Texas Abortion Law Reinstated in Major Blow to Pro-Abortion Forces


Two days after a federal judge blocked a pro-life “heartbeat” law limiting abortions in Texas, a federal appeals court reinstated it.

The law bans doctors from performing abortions if the heartbeat of the unborn child can be detected. Similar bills have been proposed in other states and have fallen by the wayside amid legal challenges.

But Texas put a new wrinkle into its law. Instead of the state playing the role of enforcer, private citizens are allowed to sue anyone who violates the law and collect $10,000 if they win.

The law had been suspended by a temporary restraining order by District Judge Robert Pitman on Wednesday, but a panel of the 5th Circuit Court of Appeals reinstated the law Friday, according to Fox News.

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“This is an answered prayer,” said Kimberlyn Schwartz, a spokeswoman for Texas Right to Life, according to The New York Times. “We are confident Texas will continue to defeat these attacks on our lifesaving efforts.”

“Great news tonight, The Fifth Circuit has granted an administrative stay on #SB8. I will fight federal overreach at every turn,” Texas Attorney General Ken Paxton wrote in a Twitter post.

Paxton told Fox on Friday that he expected the court to act as it did because the law “was passed by the elected representatives of the state of Texas.”

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The New York Times report noted that the panel’s unanimous order was likely a harbinger of success for Texas with the full 5th Circuit court.

“While the ruling by the three-judge panel is only temporary, the Fifth Circuit is among the most conservative in the country and appeared likely to eventually side with Texas,” the newspaper’s Houston bureau chief J. David Goodman wrote.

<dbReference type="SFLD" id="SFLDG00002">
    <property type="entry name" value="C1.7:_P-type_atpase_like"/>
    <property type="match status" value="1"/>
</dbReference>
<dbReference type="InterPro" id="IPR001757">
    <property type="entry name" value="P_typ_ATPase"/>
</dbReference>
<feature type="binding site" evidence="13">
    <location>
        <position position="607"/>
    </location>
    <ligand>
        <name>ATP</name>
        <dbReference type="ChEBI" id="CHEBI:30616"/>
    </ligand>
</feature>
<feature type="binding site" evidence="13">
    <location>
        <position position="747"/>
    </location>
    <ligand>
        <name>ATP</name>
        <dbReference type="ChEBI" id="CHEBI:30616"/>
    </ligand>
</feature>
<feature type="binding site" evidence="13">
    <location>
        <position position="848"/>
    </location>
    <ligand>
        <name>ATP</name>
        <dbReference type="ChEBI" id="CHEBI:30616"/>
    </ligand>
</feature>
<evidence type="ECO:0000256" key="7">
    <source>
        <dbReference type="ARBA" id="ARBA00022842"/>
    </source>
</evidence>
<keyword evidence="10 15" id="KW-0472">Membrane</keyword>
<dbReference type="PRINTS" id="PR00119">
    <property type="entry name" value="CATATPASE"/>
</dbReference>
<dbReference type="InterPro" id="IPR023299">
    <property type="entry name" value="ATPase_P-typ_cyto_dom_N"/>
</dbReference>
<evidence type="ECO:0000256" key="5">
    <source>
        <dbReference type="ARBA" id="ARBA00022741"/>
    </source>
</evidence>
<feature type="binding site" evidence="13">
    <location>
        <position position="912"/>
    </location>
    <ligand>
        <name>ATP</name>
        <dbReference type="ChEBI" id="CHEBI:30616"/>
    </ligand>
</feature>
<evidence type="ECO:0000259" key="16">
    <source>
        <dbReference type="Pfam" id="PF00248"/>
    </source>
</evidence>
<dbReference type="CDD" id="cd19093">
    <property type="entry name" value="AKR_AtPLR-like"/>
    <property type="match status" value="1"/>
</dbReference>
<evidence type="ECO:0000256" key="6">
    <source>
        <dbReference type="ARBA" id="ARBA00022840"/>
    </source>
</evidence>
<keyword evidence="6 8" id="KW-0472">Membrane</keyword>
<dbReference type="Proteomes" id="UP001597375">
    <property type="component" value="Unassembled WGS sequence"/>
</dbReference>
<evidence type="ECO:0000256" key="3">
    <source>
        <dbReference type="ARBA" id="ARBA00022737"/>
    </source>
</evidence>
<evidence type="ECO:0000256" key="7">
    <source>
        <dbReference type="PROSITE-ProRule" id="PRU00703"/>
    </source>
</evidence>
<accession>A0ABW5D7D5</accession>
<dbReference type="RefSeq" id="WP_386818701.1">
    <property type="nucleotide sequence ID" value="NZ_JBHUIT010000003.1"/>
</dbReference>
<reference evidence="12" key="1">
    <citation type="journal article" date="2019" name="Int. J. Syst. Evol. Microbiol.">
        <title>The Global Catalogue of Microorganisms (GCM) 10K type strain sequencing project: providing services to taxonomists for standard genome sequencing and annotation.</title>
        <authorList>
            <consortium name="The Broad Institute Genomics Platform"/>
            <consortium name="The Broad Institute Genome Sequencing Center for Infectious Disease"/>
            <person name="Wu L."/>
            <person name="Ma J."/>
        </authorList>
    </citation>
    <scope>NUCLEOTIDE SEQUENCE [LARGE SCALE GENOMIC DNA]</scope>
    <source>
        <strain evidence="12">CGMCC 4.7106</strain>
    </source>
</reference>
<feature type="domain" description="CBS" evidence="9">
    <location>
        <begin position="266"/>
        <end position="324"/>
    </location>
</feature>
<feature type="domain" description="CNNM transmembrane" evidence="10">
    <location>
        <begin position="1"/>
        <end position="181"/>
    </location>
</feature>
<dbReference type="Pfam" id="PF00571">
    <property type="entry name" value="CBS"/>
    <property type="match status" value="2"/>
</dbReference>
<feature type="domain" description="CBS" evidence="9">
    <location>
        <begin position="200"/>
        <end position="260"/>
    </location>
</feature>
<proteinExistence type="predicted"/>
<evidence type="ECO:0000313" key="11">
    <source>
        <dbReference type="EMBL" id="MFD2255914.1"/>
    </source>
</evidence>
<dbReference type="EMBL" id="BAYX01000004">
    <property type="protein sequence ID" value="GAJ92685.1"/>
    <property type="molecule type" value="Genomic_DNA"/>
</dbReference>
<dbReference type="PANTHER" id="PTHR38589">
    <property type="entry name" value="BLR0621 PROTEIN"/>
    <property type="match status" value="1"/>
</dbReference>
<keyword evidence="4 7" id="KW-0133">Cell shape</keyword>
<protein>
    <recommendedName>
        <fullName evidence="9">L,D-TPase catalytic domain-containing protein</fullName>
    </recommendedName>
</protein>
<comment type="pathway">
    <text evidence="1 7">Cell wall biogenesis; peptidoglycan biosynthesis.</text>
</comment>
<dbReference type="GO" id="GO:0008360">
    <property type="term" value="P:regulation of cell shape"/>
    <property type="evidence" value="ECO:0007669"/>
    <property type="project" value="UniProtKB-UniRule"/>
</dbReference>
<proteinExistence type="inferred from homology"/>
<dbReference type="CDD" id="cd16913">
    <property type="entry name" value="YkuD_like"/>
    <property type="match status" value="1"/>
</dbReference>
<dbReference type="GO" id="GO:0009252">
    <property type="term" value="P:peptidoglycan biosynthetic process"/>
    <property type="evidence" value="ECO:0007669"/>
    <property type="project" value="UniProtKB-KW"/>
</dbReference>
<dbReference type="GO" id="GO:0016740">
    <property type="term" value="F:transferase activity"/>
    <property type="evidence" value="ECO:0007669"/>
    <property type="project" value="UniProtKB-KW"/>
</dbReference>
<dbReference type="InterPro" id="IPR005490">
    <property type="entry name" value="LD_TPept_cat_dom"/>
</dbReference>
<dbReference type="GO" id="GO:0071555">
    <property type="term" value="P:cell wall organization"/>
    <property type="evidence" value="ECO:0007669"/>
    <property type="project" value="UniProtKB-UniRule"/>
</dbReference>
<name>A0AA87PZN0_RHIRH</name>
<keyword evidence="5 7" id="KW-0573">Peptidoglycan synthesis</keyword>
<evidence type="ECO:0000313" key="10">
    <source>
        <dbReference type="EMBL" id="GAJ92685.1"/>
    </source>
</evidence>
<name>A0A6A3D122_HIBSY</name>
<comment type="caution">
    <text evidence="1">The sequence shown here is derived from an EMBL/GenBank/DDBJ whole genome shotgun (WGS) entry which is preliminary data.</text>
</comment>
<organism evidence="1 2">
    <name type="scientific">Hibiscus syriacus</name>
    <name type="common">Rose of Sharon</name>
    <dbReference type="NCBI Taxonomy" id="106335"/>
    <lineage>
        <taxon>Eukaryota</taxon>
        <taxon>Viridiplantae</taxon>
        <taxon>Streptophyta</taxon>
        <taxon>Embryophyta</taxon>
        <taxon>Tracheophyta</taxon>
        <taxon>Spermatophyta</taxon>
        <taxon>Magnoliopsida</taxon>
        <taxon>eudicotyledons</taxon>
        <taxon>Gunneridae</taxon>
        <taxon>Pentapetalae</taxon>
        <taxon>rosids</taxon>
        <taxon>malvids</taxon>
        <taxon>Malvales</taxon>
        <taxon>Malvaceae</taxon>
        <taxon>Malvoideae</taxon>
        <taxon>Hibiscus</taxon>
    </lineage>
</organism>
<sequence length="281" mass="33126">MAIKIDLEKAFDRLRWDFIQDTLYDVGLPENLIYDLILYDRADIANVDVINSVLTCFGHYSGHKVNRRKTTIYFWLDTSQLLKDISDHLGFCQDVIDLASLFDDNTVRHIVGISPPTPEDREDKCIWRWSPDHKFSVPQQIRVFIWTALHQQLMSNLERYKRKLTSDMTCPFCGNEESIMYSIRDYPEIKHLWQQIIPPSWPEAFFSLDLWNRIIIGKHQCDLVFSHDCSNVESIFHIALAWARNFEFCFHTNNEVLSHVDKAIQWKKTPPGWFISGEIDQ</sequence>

“Legal experts said that the decision on Friday evening sent a strong signal that the appeals court would not agree with the decision by Judge Pitman, who was appointed by President Barack Obama.”

The panel gave the Justice Department until Tuesday to respond to the appeal from Texas, but allowed the law to remain in effect while the case is heard.

The judges making the ruling were Carl Stewart, a Bill Clinton appointee; Catharina Haynes, a George W. Bush appointee; and James Ho, a Donald Trump appointee, according to Politico.

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In the ruling since superseded by the appeals court, Pitman wrote that “A person’s right under the Constitution to choose to obtain an abortion prior to fetal viability is well established.”

He called the enforcement mechanism developed by Texas lawmakers “an unprecedented and transparent statutory scheme.”

“Rather than subjecting its law to judicial review under the Constitution, the State deliberately circumvented the traditional process. It drafted the law with the intent to preclude review by federal courts that have the obligation to safeguard the very rights the statute likely violates,” he wrote.

This article appeared originally on The Western Journal.

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